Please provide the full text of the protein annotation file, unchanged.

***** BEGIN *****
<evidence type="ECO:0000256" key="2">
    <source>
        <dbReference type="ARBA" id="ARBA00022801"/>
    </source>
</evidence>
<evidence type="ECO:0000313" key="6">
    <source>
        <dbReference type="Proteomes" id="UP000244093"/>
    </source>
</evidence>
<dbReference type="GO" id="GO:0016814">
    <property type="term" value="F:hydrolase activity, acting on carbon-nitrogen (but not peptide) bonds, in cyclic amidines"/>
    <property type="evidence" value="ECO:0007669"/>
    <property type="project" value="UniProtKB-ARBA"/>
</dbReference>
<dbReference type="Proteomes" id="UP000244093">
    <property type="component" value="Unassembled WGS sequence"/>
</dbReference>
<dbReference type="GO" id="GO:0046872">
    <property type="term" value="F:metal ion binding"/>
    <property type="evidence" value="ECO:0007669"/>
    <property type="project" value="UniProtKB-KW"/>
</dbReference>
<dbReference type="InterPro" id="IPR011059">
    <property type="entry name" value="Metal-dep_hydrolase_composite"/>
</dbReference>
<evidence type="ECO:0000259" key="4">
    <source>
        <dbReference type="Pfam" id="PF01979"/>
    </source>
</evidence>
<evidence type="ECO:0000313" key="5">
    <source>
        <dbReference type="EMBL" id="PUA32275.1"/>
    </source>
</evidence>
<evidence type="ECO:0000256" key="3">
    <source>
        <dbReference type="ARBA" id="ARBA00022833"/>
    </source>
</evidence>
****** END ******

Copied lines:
<evidence type="ECO:0000256" key="2">
    <source>
        <dbReference type="ARBA" id="ARBA00022801"/>
    </source>
</evidence>
<evidence type="ECO:0000313" key="6">
    <source>
        <dbReference type="Proteomes" id="UP000244093"/>
    </source>
</evidence>
<dbReference type="GO" id="GO:0016814">
    <property type="term" value="F:hydrolase activity, acting on carbon-nitrogen (but not peptide) bonds, in cyclic amidines"/>
    <property type="evidence" value="ECO:0007669"/>
    <property type="project" value="UniProtKB-ARBA"/>
</dbReference>
<dbReference type="Proteomes" id="UP000244093">
    <property type="component" value="Unassembled WGS sequence"/>
</dbReference>
<dbReference type="GO" id="GO:0046872">
    <property type="term" value="F:metal ion binding"/>
    <property type="evidence" value="ECO:0007669"/>
    <property type="project" value="UniProtKB-KW"/>
</dbReference>
<dbReference type="InterPro" id="IPR011059">
    <property type="entry name" value="Metal-dep_hydrolase_composite"/>
</dbReference>
<evidence type="ECO:0000259" key="4">
    <source>
        <dbReference type="Pfam" id="PF01979"/>
    </source>
</evidence>
<evidence type="ECO:0000313" key="5">
    <source>
        <dbReference type="EMBL" id="PUA32275.1"/>
    </source>
</evidence>
<evidence type="ECO:0000256" key="3">
    <source>
        <dbReference type="ARBA" id="ARBA00022833"/>
    </source>
</evidence>